As the holidays approach and EBN and I start thinking about putting up a Christmas Tree we always have the same fake versus real Christmas tree debate. I am all about the real tree. I love going down to the local tree lot to pick the best looking one I can find. I also enjoy the lovely scent of pine that fills our house. EBN thinks real trees are a messy fire hazard that leave us vacuuming pine needles well into the new year.
So to put this argument to rest I thought I would put my mad librarian skills to use and determine which option is best, real or fake Christmas trees. At first glance, fake Christmas trees offer a more economical option which can be used to celebrate more that a single holiday season. Along a similar line of thought trekking out into the bush to chop down a tree to wastefully display in your house for a few short weeks sounds like environmental devastation. Despite this initial train of thought it appears that getting a real Christmas tree may be the greener option (yay!!!).
Image Credit: Yvonne Eijkenduijn
What’s In a Tree?
Fake Christmas trees are made from polyvinyl chloride (PVC), a petroleum based plastic resulting in the emission of a number of carcinogens including dioxin, ethylene, dichloride and vinyl chloride (Crandell 2007). In addition to PVC, Fake Christmas trees often contain lead, a dangerous substance known to cause a host of serious health problems in laboratory testing.
In contrast, you already know what a real tree is made of. Although real Christmas trees do not contain lead or PVC, it is important to note that some tree farms make use of pesticides and fertilizers to help speed up tree growth. If you want a chemical free tree you may have to do additional research and talk directly to the vendors.
Unlike real Christmas trees, fake trees have no second life. Once they are finished they wind up in the land-fill where they stay – not breaking down or decomposing. In contrast, many municipalities recycle real Christmas trees, turning them into mulch that can be reused in gardening and landscaping.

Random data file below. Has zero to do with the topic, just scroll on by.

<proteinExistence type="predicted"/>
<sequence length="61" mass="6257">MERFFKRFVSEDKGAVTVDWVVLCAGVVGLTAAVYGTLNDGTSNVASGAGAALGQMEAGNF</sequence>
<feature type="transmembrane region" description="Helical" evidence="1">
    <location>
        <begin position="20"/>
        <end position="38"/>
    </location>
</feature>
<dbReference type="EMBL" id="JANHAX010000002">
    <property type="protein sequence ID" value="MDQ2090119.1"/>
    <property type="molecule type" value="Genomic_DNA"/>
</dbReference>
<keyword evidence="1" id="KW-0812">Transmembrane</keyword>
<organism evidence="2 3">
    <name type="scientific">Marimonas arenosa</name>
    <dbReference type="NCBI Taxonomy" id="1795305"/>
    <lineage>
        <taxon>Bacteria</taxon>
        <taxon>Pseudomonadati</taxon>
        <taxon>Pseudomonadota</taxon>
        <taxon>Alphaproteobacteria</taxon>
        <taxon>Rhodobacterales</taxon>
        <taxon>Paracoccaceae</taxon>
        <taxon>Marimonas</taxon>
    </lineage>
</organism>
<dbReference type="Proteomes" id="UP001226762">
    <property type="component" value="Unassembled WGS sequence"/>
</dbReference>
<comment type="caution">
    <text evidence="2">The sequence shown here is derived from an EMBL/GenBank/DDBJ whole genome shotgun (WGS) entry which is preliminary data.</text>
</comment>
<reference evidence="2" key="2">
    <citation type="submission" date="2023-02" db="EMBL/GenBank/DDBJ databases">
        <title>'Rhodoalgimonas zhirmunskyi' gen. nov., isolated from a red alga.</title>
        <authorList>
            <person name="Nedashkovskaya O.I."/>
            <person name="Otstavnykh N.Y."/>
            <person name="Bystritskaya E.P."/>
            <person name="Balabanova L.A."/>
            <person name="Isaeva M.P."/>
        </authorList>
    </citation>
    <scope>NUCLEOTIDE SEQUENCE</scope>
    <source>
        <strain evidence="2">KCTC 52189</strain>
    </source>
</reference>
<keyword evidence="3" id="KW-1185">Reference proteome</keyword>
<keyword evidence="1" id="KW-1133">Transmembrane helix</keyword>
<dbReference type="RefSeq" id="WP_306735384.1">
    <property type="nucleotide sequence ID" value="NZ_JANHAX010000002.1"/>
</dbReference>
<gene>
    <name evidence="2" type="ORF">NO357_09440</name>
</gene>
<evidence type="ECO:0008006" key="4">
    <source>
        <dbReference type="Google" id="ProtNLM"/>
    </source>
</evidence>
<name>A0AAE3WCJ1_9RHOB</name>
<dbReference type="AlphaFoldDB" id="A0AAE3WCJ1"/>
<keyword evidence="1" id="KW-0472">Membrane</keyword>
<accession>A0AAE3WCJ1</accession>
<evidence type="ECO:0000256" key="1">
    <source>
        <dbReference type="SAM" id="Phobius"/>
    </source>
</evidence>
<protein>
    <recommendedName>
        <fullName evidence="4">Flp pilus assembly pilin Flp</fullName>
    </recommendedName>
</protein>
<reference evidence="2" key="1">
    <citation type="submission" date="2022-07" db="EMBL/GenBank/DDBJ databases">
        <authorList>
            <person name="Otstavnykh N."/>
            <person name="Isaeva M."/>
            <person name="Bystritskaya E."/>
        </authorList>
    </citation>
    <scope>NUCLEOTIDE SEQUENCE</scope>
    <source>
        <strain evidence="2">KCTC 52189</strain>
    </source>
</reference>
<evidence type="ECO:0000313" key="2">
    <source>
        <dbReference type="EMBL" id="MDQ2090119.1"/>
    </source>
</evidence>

The Road Less Traveled
According to the National Christmas Tree Association, 85% of fake trees are manufactured in China. This means that artificial trees must be transported over long distances to reach your home. Because these trees are manufactured in China, you have little knowledge about factory safety conditions or the fair treatment of workers.
In contrast, buying a real Christmas tree means keeping your hard earned dollars within the local community. According Mike Bondi of the Oregon State University Extension Service “Jobs in the Christmas tree industry have a huge impact on local economies. We produce the trees here in the local community; no factories or overseas imports. The industry employs hundreds of seasonal workers and full-time employees.”
The Third Option
While buying a real tree may be the “greener” of the two options many note there is a third option which is the most green of all. Some people choose not to buy a tree at all. They suggest decorating a houseplant or creating your own tree as a craft project. Having been raised on real Christmas trees and being a sucker for tradition, this just does not work for me. So I will stick with the less of two evils and buy a real Christmas tree from a local grower.